Emergency Planning and Preparedness

Securing confidence for companies in hazardous environments. It’s our business to protect your business. With extensive experience protecting some of the most hazardous sites in the UK, Triton Risk has got every eventuality covered.

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Planning for an emergency

Emergency planning is essential so that you’re prepared for every possible scenario, no matter how probable they are. This ensures the safety and security of personnel and property. But for effective emergency planning, there needs to be a deep understanding of the organisation and its associated risks.

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Triton Risk

Securing confidence for you

Triton Risk are a trusted provider of emergency planning services to some of the most hazardous sites in the UK. Our blend of expertise from academia and practitioners offers a unique approach that’s scalable and adaptable.


First, we’ll work with you to gain a thorough understanding of your site and processes, so we can then:


• Develop a bespoke plan that meets your site’s risks

• Train your staff for every eventuality

• Ensure compliance with regulatory bodies and authorities

• Mitigate against the effects of emergencies

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How do we activate a Emergency Planning and Preparedness

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Consequence modelling

Understanding is key to preventing serious incidents. As part of our planning process, we work closely with our clients to identify potential:


• Fire hazards

• Explosion and toxic dangers

• Consequences of various scenarios

• Weaknesses that may cause catastrophic failures


We provide training where necessary in any key areas highlighted in the findings. The results can also be used to support proposed engineering designs, to show consideration of risk, prior to development and build.

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Task and Resource Analysis (TRA)

We can assist you with a task and resource analysis, providing you with a suitable team of qualified personnel to deliver effective emergency response arrangements. This includes:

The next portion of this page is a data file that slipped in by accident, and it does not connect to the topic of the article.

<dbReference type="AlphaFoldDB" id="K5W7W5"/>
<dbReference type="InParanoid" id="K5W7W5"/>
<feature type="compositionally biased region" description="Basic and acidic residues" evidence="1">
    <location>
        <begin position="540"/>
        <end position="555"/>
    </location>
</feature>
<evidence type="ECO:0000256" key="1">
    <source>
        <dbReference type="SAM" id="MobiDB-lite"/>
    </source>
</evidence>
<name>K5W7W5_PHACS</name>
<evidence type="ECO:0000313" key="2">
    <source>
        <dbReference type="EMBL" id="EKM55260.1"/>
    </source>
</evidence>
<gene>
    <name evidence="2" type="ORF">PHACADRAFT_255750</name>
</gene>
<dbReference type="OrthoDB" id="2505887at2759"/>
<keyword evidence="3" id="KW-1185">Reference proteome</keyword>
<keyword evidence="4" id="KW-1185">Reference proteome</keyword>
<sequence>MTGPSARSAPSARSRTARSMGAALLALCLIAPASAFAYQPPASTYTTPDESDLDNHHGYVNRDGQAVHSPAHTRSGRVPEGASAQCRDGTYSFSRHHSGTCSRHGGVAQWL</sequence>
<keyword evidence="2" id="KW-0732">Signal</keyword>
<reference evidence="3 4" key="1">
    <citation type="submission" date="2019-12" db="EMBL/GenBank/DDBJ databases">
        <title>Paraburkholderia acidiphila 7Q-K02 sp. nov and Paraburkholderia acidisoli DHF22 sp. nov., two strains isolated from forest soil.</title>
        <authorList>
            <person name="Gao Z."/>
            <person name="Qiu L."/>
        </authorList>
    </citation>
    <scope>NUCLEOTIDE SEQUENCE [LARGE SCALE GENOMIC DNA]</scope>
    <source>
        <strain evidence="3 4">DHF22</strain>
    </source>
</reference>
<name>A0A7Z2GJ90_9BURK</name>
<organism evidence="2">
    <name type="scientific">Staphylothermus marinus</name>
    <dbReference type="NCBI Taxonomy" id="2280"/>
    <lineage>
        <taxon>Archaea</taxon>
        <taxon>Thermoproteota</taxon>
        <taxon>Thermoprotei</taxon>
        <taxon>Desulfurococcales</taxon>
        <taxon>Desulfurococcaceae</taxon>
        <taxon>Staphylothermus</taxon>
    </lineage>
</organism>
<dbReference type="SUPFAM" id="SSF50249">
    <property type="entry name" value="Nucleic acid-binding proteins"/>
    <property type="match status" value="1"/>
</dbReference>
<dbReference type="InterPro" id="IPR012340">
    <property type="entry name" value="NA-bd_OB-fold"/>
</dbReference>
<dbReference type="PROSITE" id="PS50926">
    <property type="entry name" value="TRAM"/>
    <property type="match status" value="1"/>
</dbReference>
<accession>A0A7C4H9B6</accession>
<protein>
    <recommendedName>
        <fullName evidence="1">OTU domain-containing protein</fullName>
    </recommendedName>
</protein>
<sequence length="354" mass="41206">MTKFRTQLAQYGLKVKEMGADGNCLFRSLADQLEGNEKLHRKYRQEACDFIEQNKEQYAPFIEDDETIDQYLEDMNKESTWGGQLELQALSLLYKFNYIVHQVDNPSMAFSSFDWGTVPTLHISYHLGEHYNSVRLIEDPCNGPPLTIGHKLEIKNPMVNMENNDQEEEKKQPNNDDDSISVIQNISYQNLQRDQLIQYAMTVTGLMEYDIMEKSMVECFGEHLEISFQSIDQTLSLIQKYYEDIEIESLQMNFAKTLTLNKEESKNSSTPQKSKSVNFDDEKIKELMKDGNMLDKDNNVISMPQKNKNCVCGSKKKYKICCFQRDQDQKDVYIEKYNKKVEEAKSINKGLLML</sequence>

• Analysis of the response to realistic, worst case and accident scenarios

• Review of current and future staffing levels

• Production of a thorough risk assessment

• Assessment of the impact of any critical tasks

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Incident Pre-Plans (IPP)

An incident pre-plan with your local responding fire and rescue service is often overlooked but can be crucial to protecting your assets in the event of an emergency.


We can help you share the correct key information with the relevant responding agencies, ensuring any first responders have the right information about your site, so they can plan and act accordingly.

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Scenario Specific Emergency Response Plans (SSERPs)

Alongside pre-plans, a series of Scenario Specific Emergency Response Plans (SSERPs) should be devised and used by incident response and management teams.


Developed from detailed analysis, SSERPs should be:

• Based on credible major accident hazards

• Installation-specific and therefore relevant to the installation’s systems and equipment

• Fit-for-purpose

• Easy to use

• Helpful to the end user


SSERPs can also provide an effective means of measuring the emergency response effectiveness, in terms of the logical and sequenced actions needed, time to carry out these actions, and status of systems or equipment used for control actions.

Frequently Asked Question's

What does SSERP stand for?

SSERP stands for Scenario Specific Emergency Response Plan. It’s a series of actionable responses based on potential credible major accident hazards.

Why should I have a pre-incident emergency plan?

A pre-incident emergency plan ensures first responders from emergency services have the correct information concerning your site, so that they can respond to any situation effectively. Ultimately, it acts to protect your people and property in the event of an emergency.

What is included in emergency planning?

An emergency plan should include possible emergency scenarios, consequences, responses, and procedures. A detailed list of staff emergency responders should also be included in the plan, along with their contact details and responsibilities.


The final plan should be shared with all members of the team, ensuring everyone understands its contents.

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